tivity: he that killeth with the sword must be « killed with the sword.” Nations, churches, and all other public communities, as such, will receive their judgment in the present world; and the destroyers will be destroyed, in like manner as they have destroyed others. But "here is the patience « and the faith of the saints." It requires faith to believe, and patience to wait for God's righteous retribution; and when it comes, it will be a season of trial to the faithful, in which their faith and patience will, in a particular manner, be called into exercise. They will then need these graces to distinguish them from those who only bear the name of Christians, and to enable them to endure the persecutions and tribulations to which they will be exposed. “Blessed “ is he that watcheth and keepeth his garments, lest “ he walk naked, and they see his shame.”—As the fulfilment of this prediction will be awful and tremendous to the beast and to the false prophets; so, probably, it will be peculiarly trying to the professors of the true Church.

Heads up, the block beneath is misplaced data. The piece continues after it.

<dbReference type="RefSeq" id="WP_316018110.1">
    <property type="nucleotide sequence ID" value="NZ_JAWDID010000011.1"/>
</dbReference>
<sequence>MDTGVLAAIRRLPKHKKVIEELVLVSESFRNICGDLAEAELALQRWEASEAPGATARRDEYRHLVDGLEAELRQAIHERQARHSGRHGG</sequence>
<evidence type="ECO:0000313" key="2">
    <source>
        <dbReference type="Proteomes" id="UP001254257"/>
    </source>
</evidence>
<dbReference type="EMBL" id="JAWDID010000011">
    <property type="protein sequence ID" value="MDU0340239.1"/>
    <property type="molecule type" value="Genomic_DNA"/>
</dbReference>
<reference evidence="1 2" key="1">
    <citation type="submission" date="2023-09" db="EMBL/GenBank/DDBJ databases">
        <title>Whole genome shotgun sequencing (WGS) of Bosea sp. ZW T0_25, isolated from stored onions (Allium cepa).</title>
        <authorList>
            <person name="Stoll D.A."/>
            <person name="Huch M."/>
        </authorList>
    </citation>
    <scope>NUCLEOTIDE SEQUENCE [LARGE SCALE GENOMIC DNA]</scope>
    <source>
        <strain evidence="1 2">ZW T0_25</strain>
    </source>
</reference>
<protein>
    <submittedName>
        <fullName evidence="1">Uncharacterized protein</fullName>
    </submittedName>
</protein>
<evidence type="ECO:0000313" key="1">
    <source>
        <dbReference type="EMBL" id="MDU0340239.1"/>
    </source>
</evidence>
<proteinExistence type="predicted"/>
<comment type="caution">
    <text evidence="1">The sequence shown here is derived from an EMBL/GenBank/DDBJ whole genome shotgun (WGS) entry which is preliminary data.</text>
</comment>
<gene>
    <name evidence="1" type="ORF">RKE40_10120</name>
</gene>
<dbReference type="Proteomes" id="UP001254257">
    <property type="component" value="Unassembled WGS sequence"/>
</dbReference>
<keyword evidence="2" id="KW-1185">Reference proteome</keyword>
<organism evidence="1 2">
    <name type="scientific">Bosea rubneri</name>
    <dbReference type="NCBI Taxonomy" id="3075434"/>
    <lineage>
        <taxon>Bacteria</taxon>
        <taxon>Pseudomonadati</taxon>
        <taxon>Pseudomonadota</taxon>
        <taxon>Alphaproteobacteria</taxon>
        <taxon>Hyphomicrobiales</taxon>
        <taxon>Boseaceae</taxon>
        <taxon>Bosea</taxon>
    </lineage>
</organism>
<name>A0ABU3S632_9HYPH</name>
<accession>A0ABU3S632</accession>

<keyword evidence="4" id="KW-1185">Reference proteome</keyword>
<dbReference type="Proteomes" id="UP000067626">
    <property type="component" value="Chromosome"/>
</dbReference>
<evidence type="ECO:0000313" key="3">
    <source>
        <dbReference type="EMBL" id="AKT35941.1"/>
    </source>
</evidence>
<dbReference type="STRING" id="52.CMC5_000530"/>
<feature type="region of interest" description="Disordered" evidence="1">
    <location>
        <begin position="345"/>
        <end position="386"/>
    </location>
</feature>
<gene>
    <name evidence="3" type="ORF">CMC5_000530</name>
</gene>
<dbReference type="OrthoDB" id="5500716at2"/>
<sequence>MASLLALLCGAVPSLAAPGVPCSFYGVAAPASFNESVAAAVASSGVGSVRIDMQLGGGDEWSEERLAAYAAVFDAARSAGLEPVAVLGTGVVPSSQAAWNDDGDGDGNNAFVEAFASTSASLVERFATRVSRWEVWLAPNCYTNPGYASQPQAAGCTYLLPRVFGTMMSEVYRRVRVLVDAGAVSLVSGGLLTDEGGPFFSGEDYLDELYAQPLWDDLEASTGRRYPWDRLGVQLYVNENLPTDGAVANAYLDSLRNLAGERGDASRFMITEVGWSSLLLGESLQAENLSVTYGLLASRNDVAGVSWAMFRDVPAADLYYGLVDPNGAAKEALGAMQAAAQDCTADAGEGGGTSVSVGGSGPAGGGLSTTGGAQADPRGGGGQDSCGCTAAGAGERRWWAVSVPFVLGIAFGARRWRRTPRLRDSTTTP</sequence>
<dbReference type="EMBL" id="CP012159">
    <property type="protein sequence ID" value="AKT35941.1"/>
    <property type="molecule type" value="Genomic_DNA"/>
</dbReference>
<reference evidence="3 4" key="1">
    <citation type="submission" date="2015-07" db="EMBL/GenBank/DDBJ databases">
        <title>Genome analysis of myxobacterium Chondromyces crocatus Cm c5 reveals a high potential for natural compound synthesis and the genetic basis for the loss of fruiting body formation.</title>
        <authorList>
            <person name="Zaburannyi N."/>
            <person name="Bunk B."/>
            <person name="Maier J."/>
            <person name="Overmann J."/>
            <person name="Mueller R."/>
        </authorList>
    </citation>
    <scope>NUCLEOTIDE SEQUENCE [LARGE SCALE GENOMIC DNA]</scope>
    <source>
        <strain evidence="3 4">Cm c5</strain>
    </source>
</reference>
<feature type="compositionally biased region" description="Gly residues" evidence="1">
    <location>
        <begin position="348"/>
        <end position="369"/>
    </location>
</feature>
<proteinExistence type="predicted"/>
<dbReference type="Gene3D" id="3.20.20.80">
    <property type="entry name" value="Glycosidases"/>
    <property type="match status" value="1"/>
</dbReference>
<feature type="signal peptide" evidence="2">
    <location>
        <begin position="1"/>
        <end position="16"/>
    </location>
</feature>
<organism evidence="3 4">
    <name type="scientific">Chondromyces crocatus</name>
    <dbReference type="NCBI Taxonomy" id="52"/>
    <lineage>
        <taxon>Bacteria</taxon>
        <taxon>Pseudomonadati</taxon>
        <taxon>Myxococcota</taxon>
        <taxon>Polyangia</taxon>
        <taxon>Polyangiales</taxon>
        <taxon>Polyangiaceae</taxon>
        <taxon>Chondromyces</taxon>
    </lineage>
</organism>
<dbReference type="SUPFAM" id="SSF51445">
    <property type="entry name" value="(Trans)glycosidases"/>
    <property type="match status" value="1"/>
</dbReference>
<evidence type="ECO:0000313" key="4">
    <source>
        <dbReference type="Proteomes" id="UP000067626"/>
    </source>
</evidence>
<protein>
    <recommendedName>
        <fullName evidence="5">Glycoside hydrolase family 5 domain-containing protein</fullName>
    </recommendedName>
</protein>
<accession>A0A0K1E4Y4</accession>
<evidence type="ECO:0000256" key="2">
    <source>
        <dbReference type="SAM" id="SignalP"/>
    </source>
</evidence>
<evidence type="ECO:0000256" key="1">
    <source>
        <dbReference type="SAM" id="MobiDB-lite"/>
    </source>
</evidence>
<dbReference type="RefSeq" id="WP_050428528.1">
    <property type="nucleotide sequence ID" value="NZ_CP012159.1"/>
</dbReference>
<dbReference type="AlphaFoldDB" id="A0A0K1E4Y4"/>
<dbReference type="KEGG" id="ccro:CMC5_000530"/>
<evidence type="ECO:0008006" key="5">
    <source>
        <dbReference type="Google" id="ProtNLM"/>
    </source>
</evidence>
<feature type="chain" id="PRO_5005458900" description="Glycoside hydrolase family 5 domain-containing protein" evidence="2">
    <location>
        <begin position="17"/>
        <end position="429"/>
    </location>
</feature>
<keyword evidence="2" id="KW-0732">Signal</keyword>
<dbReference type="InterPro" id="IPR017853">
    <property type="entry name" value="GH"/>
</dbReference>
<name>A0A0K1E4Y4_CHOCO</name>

The image and character of the beast described in the former part of this chapter, and represented as blaspheming the name of God and his tabernacle, and as making war with his saints, beyond all controversy is most odious and detestable. But though one particular power is here intended to be characterized by the beast, the description given may, without any impropriety, be accommodated to the enemies of the Church in general, who often carry on their designs under many odious and terrifying forms. They frequently unite the fierceness and cruelty of savage beasts with the subtlety and poison of serpents. But they cannot practise against the Church any farther than God sees good for wise and holy reasons to permit them. Many of the saints of God have seemed to have been overcome by their antichristian tyranny; many have been led into captivity, and many have been slain with the sword; but they were apparently conquered in order to obtain their final victory. They fell, indeed, by the hands of wicked men ; but they entered into the rest that remaineth for the people of God, and received the white robes and crown of the martyrs.—Those who have led into captivity, shall be taken captive; and the slayers shall be slain. All the evils which the enemies of the Church have inflicted upon her, will, in righteous vengeance, be most tremendously retaliated upon them.—May the reader belong to that holy “congregation of faithful men” whose names are written in the book of life, whose faith and patience will be approved by the great Judge, and whose